Mirabilis multiflora

Botanical Name : Mirabilis multiflora
Family: Nyctaginaceae
Genus: Mirabilis
Species: M. multiflora
Kingdom: Plantae
Order: Caryophyllales

Common names : Showy Four o’clock , Mirabilis multiflora, (mee-rah-bi-lis mul-te-flora). Mirabilis is from Latin meaning “marvelous” or “wonderful,” a reference to the beauty of this plant. Multiflora means “many-flowered” in reference to the numerous flowers that can cloak the plants.   Colorado four o’clock

Habitat ;Mirabilis multiflora is native to the southwestern United States from California to Colorado and Texas, as well as far northern Mexico, where it grows in mostly dry habitat types in a number of regions. Habitat ;Mirabilis multiflora is native to the southwestern United States from California to Colorado and Texas, as well as far northern Mexico, where it grows in mostly dry habitat types in a number of regions. Semi-desert, foothills. Roadsides, open canyons. Late spring, summer, fall.

Description:
Mirabilis multiflora is a perennial herb growing upright to about 80 centimeters in maximum height. The leaves are oppositely arranged on the spreading stem branches. Each fleshy leaf has an oval or rounded blade up to 12 centimeters long and is hairless or sparsely hairy. The flowers occur in leaf axils on the upper branches. Usually six flowers bloom in a bell-shaped involucre of five partly fused bracts. Each five-lobed, funnel-shaped flower is 4 to 6 centimeters wide and magenta in color.

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It is hardy to zone 8 and is frost tender. It is in flower from July to August. The flowers are hermaphrodite (have both male and female organs)
The plant prefers light (sandy), medium (loamy) and heavy (clay) soils and requires well-drained soil. The plant prefers acid, neutral and basic (alkaline) soils. It can grow in semi-shade (light woodland) or no shade. It requires moist soil.

Cultivation :
Requires a fertile well-drained soil in full sun or part-day shade. Plants flower in their first year from seed and, although they are not very hardy in Britain, tolerating temperatures down to about -10°c when in a suitable situation, they can either be grown as half-hardy annuals or the tubers can be harvested in the autumn and stored overwinter in a cool frost-free place in much the same manner as dahlias. Members of this genus are rarely if ever troubled by browsing deer.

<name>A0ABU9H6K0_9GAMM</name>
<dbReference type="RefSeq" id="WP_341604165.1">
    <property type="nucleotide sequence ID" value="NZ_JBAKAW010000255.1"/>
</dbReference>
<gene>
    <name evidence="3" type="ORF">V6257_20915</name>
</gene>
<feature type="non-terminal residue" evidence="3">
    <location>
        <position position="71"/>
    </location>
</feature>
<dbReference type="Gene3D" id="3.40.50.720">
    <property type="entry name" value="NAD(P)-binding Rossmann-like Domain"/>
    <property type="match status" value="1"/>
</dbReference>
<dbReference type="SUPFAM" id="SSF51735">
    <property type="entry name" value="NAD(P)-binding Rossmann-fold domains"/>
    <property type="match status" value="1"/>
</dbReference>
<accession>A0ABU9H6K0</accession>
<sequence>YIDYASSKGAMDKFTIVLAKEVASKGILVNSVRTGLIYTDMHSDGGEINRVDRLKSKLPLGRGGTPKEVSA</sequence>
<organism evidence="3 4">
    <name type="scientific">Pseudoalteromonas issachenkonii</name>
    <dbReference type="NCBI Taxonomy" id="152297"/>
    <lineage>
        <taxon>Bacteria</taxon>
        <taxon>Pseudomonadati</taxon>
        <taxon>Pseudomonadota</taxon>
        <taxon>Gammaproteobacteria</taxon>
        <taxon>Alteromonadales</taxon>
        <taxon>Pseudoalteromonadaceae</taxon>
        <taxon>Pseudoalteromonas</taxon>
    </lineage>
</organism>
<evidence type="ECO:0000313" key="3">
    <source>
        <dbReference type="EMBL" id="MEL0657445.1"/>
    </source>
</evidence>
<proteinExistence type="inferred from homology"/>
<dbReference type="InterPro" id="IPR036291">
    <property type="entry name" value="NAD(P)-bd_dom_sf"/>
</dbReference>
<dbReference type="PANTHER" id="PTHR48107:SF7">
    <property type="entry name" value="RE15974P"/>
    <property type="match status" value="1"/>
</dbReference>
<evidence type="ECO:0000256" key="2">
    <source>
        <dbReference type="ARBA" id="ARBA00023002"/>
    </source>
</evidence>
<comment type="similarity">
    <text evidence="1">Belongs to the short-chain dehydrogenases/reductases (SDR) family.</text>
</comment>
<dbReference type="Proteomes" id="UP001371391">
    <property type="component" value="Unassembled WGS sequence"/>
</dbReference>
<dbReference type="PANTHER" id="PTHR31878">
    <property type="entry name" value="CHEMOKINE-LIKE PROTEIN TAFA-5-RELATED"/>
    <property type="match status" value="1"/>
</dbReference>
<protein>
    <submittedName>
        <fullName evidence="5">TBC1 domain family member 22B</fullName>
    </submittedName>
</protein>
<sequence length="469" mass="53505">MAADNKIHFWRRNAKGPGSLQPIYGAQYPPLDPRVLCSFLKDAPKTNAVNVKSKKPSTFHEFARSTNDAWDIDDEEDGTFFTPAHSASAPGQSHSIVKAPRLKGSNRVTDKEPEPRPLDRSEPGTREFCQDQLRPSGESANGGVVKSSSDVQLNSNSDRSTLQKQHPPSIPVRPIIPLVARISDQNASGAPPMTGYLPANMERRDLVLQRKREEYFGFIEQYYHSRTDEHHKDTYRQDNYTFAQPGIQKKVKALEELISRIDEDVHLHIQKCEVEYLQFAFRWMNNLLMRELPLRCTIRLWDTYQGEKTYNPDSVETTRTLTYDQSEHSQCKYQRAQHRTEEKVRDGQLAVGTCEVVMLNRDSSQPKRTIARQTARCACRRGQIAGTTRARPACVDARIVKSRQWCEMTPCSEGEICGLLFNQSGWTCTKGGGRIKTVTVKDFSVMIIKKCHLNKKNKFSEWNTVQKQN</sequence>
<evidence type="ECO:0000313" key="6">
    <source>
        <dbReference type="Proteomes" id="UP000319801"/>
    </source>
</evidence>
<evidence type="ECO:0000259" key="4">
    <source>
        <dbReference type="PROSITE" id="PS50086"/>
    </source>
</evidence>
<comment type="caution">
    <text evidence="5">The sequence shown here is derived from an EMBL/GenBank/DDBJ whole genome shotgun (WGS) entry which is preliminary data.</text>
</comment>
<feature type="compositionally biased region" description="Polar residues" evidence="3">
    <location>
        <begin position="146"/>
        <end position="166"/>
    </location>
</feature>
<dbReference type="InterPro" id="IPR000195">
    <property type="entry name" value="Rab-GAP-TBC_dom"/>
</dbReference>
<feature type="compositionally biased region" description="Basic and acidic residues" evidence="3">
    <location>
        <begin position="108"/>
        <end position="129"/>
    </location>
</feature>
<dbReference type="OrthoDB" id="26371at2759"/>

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Propagation:
Seed – sow spring in a greenhouse. When they are large enough to handle, prick the seedlings out into individual pots and plant them out in early summer, after the last expected frosts. The seed remains viable for several years. Division in spring as the plant comes into growth.

Edible Uses:
The dried root can be ground into a powder, mixed with cereal flours and used to make a bread. This bread is eaten to reduce the appetite.

Medicinal Uses:

Hallucinogenic; Poultice; Stomachic.

The root is used in the treatment of stomach complaints. A pinch of the powdered root is said to relieve hunger, it can also be used after overeating to relieve the discomfort. A poultice of the powdered root can be applied to swellings. Large quantities of the root are said to cause intoxication. The root was chewed by native North American Medicine men to induce visions whilst making a diagnosis.

Disclaimer : The information presented herein is intended for educational purposes only. Individual results may vary, and before using any supplements, it is always advisable to consult with your own health care provider.

Resources:
http://digedibles.com/database/plants.php?Mirabilis+multiflora
http://en.wikipedia.org/wiki/Mirabilis_multiflora
http://www.herbnet.com/Herb%20Uses_C.htm

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